Bristol Cars - Owners and Enthusiasts Forum  

Go Back   Bristol Cars - Owners and Enthusiasts Forum > Bristol Forums > Wanted - anything Bristol car related

Tyers for a Bristol 407

Reply
 
Thread Tools Search this Thread Display Modes
  #21 (permalink)  
Old 29-07-10, 11:22 AM
Member
 
Join Date: Jul 2008
Posts: 11
Default barry cooper

The "C" on a tyre is for commercial as is "LT'" for light truck < its marked with one or the other..
As for the tyre pressure the benefit of running the high pressure is to keep the actual vessel cooler therefore not increasing the internal temperature as much. The friction of the tyre on the road causes the vessel to get hot , the lower the pressure the harder the tyre is working hence the hotter it gets then heats the air inside the tyre. An example, try pushing a carof a car with 10 psi in the tyres then push it with 40 psi in it, neither the pusher or the tyre is working as hard at the higher pressure. 40 psi is fine in the hot weather but if the roads are wet drop them back down 32 or 34psi. I run my 400 with 34psi on 165r16 Avons & find the grip amazing in the wet if a little harsh on the rougher roads
My regards Barry.
Reply With Quote
  #22 (permalink)  
Old 29-07-10, 11:31 AM
Member
 
Join Date: Sep 2009
Location: Bologna, Italy
Posts: 95
Default Tyers for a Bristol 407

Thank you Kevin,


in fact the ride is a bit too hard with the tires inflated to 39. I'll try
30psi, as you and Greg suggests, and ride will surely improve.

Speaking of tyres and wheels, my 5 wheels (rims) are not looking good, they
all are a bit 'warped'. It would be nice to hear from someone who knows
where I could find 4-5 wheels in better condition, or if any other Marque
used the same pattern as the Bristol. I know that LJKS used Minilites on his
409, but I'm not sure if I like their looks on a classic Bristol.

Cheers

Stefano
Reply With Quote
  #23 (permalink)  
Old 29-07-10, 11:45 AM
Member
 
Join Date: Jul 2008
Posts: 116
Default Tyers for a Bristol 407

Greg,
With vintage tyres the moulds are often no longer owned by the original
manufacturer (in this case Vredestein) but by another company who is either
retailing or distributing the tyres. They will typically have a run of say
1000 or 2000 tyres produced which may take several years to sell. So they
are not really expensive.
They may also choose to sell on tyres to other retailers. Is that a bad
thing if it keeps the tyres available?
Reply With Quote
  #24 (permalink)  
Old 29-07-10, 11:47 AM
Member
 
Join Date: Apr 2009
Location: York
Posts: 808
Default

Stefano,

You could get in touch with the bloke I gave you details of that is breaking a 409. If his wheels are in good condition you could do a deal to swap them so he can still roll it.

Or find a scrap yard with Mercedes steel wheels
Reply With Quote
  #25 (permalink)  
Old 29-07-10, 11:57 AM
Member
 
Join Date: Jul 2008
Posts: 11
Default cooper_bm

[quote=pasini s;3247]Thank you Kevin,

Stefan
A good wheelworks can reroll your steel wheels, buying other used ones may still have the same issue. I had mine rerolled, two of them had to have the centres removed & refitted to ensure correct centreing once this was done they needed minimal weight to rebalance and improved the smooth running noticeable on good roads.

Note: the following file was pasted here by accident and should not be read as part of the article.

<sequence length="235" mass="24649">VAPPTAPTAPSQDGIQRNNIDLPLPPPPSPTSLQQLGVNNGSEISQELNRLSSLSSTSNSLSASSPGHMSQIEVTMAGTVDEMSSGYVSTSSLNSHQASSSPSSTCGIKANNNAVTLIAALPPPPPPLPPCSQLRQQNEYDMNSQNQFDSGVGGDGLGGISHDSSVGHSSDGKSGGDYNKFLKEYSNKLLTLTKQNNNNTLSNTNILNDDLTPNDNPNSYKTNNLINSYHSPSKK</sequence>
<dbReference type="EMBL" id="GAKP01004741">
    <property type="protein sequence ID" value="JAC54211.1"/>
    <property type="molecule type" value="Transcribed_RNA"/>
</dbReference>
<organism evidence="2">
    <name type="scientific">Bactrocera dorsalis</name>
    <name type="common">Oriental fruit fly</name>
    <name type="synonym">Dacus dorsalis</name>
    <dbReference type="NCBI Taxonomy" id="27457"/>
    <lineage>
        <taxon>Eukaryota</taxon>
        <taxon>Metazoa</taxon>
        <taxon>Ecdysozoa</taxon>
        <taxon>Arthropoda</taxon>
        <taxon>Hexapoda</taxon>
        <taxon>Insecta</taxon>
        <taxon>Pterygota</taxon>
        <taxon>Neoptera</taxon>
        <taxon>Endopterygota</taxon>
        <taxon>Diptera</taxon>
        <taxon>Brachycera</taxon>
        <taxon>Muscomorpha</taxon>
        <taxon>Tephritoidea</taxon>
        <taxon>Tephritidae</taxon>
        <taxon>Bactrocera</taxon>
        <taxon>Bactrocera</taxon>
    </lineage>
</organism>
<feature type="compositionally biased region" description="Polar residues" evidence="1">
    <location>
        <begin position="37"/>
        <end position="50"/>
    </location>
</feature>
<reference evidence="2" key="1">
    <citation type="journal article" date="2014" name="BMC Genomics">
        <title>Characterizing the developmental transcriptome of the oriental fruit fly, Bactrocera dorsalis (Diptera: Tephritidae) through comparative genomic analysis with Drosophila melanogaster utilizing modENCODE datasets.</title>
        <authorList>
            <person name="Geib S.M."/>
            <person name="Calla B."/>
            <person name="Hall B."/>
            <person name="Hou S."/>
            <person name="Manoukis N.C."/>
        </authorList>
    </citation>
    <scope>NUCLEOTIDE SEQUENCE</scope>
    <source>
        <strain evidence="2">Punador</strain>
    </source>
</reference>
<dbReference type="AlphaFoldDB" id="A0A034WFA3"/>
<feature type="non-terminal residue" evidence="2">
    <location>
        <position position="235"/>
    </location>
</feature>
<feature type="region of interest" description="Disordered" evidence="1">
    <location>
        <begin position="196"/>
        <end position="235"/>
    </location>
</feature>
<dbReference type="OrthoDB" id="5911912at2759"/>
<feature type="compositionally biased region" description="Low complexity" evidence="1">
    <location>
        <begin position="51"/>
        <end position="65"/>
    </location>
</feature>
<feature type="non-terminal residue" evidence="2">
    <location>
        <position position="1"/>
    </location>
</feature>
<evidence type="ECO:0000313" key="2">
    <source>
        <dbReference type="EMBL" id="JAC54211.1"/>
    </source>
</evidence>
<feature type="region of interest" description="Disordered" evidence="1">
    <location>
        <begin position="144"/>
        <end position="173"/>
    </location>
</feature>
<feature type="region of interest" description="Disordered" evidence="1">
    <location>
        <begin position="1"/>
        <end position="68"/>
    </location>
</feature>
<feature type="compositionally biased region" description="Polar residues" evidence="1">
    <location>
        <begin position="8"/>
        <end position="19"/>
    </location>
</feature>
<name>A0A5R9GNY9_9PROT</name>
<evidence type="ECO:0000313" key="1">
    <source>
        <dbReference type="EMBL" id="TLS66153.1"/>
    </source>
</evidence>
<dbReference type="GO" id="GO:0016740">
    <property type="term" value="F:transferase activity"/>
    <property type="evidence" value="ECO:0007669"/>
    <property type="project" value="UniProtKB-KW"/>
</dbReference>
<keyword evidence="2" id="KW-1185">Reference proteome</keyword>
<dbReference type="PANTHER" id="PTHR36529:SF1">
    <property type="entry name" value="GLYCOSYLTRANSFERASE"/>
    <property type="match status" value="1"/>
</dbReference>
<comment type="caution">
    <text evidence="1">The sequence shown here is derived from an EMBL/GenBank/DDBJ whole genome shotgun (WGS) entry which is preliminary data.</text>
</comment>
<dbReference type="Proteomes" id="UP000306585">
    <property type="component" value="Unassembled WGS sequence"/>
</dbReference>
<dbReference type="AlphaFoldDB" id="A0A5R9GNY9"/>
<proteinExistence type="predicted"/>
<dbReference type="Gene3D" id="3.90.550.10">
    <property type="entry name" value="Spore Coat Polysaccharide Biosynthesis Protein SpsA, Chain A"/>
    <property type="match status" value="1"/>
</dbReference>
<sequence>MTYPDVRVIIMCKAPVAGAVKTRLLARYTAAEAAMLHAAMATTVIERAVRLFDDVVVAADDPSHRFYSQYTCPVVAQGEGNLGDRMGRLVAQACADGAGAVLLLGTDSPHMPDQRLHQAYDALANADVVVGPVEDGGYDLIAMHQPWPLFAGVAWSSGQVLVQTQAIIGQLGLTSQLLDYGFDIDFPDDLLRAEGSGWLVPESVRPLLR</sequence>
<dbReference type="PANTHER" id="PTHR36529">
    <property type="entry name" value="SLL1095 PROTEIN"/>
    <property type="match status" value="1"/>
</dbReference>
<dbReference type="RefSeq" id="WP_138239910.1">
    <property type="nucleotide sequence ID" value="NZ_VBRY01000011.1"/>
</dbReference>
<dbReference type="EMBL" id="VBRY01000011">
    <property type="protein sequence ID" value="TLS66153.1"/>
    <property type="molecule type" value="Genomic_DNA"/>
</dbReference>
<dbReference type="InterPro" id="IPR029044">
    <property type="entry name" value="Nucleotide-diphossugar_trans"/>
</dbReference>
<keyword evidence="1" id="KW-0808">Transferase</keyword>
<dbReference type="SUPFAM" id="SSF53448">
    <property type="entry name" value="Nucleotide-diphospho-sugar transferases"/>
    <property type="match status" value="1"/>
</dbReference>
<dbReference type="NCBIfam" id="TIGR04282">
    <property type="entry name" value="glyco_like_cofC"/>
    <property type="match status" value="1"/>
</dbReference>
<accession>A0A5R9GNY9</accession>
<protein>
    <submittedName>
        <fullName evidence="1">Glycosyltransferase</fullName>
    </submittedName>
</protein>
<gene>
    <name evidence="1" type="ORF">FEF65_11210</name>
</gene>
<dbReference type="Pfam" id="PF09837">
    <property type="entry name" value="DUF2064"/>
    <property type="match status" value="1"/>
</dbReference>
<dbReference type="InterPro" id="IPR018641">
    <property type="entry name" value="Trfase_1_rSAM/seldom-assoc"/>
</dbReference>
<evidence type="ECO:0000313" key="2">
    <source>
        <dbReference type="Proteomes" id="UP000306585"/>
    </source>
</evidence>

My regards Barry
Reply With Quote
  #26 (permalink)  
Old 29-07-10, 12:33 PM
Member
 
Join Date: Jul 2008
Posts: 116
Default barry cooper

Actually tyres generate most heat not due to friction but due to a curious
phenomenon called "Hysterysis". The Stress-Strain curve for rubber compounds
curiously doesn't follow the same path back when the stress is removed. A
quite significant amount of the stored energy (represented by the area
between the two curves) is released as heat. By increasing tyre pressure,
the tyre sidewall and tread will flex less when rolling, hence lower heat
build up.
I still wouldn't recommend playing around with the tyre pressures. The big
tyre companies continue to spend an awful lot of money on R&D.
Reply With Quote
  #27 (permalink)  
Old 29-07-10, 05:24 PM
Member
 
Join Date: Jul 2008
Location: New Zealand
Posts: 152
Default tyres

Quote:
Originally Posted by pasini s View Post
Speaking of tyres and wheels, my 5 wheels (rims) are not looking good, they
all are a bit 'warped'. It would be nice to hear from someone who knows
where I could find 4-5 wheels in better condition, or if any other Marque
used the same pattern as the Bristol.
Stefano
1) I would love to hear from someone who went to Bristol Cars and bought a new set of steel (or better) wheels for their vintage Bristol that looks the same but has the diameter and offset of the more affordable and available modern wheels, and is certified by the factory as an acceptable replacement.

2) On the taxi tyre issue, this is where the Club or new Club should step in, go to Bristol Cars and ask them to issue an official factory statement to the effect that they are acceptable for Bristols that do not exceed 99 mph.

Ckaude
Reply With Quote
  #28 (permalink)  
Old 29-07-10, 06:01 PM
Member
 
Join Date: Aug 2009
Posts: 1
Default tyres

... Whatever questions you ask, you need to clear it with your insurers, as without their acceptance, If involved in a prang, the vehicle examiner will be checking tyre codes as well as tread depth etc.. I know this from personal experience (I was OK with my tyres, but had a chat about codes, dates of manuf. etc.with him at the time). This is very important when you have a car which does limited miles, & still has plenty of tread. eg signs of cracking in walls?
.
........ Batmanbruce
Reply With Quote
  #29 (permalink)  
Old 29-07-10, 09:15 PM
Member
 
Join Date: May 2008
Location: Melbourne, Australia
Posts: 1,138